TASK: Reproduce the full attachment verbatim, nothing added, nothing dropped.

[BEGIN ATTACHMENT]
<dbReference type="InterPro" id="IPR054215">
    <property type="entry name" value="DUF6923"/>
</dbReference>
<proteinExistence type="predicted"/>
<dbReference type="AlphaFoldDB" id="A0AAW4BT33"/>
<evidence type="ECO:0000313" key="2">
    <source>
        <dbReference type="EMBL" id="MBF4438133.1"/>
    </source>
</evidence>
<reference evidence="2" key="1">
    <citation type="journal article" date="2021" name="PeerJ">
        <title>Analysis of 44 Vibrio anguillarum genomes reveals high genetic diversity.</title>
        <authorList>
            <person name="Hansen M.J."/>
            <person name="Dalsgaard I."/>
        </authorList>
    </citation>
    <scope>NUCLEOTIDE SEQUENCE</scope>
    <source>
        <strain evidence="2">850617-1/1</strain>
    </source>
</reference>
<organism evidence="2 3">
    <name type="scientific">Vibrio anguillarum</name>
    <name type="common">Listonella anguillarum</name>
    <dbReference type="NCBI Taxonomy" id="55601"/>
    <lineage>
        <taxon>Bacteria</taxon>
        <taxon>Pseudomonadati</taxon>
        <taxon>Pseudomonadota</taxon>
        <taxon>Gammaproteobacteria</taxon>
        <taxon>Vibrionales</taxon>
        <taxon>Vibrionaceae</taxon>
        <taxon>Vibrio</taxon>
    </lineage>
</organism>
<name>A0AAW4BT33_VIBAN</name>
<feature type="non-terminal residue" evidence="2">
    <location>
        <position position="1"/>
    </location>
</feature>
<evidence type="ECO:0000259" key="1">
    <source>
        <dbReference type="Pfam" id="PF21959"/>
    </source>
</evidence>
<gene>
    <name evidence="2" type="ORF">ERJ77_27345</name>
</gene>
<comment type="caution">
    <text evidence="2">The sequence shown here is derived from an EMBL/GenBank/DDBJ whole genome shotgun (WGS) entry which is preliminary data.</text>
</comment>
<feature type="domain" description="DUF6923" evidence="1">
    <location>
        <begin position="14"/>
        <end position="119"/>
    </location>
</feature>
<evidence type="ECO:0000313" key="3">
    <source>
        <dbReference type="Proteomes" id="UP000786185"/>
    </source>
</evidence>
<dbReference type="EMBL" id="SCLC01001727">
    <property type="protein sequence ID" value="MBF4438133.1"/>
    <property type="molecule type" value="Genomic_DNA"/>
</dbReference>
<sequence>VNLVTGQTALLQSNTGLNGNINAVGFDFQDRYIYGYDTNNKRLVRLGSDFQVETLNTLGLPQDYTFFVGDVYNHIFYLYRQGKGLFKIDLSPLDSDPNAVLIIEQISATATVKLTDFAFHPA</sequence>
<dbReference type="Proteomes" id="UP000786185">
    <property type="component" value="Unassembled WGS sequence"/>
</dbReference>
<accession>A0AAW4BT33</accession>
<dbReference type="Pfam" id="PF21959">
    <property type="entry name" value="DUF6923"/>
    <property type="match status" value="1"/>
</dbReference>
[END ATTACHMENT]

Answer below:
<dbReference type="InterPro" id="IPR054215">
    <property type="entry name" value="DUF6923"/>
</dbReference>
<proteinExistence type="predicted"/>
<dbReference type="AlphaFoldDB" id="A0AAW4BT33"/>
<evidence type="ECO:0000313" key="2">
    <source>
        <dbReference type="EMBL" id="MBF4438133.1"/>
    </source>
</evidence>
<reference evidence="2" key="1">
    <citation type="journal article" date="2021" name="PeerJ">
        <title>Analysis of 44 Vibrio anguillarum genomes reveals high genetic diversity.</title>
        <authorList>
            <person name="Hansen M.J."/>
            <person name="Dalsgaard I."/>
        </authorList>
    </citation>
    <scope>NUCLEOTIDE SEQUENCE</scope>
    <source>
        <strain evidence="2">850617-1/1</strain>
    </source>
</reference>
<organism evidence="2 3">
    <name type="scientific">Vibrio anguillarum</name>
    <name type="common">Listonella anguillarum</name>
    <dbReference type="NCBI Taxonomy" id="55601"/>
    <lineage>
        <taxon>Bacteria</taxon>
        <taxon>Pseudomonadati</taxon>
        <taxon>Pseudomonadota</taxon>
        <taxon>Gammaproteobacteria</taxon>
        <taxon>Vibrionales</taxon>
        <taxon>Vibrionaceae</taxon>
        <taxon>Vibrio</taxon>
    </lineage>
</organism>
<name>A0AAW4BT33_VIBAN</name>
<feature type="non-terminal residue" evidence="2">
    <location>
        <position position="1"/>
    </location>
</feature>
<evidence type="ECO:0000259" key="1">
    <source>
        <dbReference type="Pfam" id="PF21959"/>
    </source>
</evidence>
<gene>
    <name evidence="2" type="ORF">ERJ77_27345</name>
</gene>
<comment type="caution">
    <text evidence="2">The sequence shown here is derived from an EMBL/GenBank/DDBJ whole genome shotgun (WGS) entry which is preliminary data.</text>
</comment>
<feature type="domain" description="DUF6923" evidence="1">
    <location>
        <begin position="14"/>
        <end position="119"/>
    </location>
</feature>
<evidence type="ECO:0000313" key="3">
    <source>
        <dbReference type="Proteomes" id="UP000786185"/>
    </source>
</evidence>
<dbReference type="EMBL" id="SCLC01001727">
    <property type="protein sequence ID" value="MBF4438133.1"/>
    <property type="molecule type" value="Genomic_DNA"/>
</dbReference>
<sequence>VNLVTGQTALLQSNTGLNGNINAVGFDFQDRYIYGYDTNNKRLVRLGSDFQVETLNTLGLPQDYTFFVGDVYNHIFYLYRQGKGLFKIDLSPLDSDPNAVLIIEQISATATVKLTDFAFHPA</sequence>
<dbReference type="Proteomes" id="UP000786185">
    <property type="component" value="Unassembled WGS sequence"/>
</dbReference>
<accession>A0AAW4BT33</accession>
<dbReference type="Pfam" id="PF21959">
    <property type="entry name" value="DUF6923"/>
    <property type="match status" value="1"/>
</dbReference>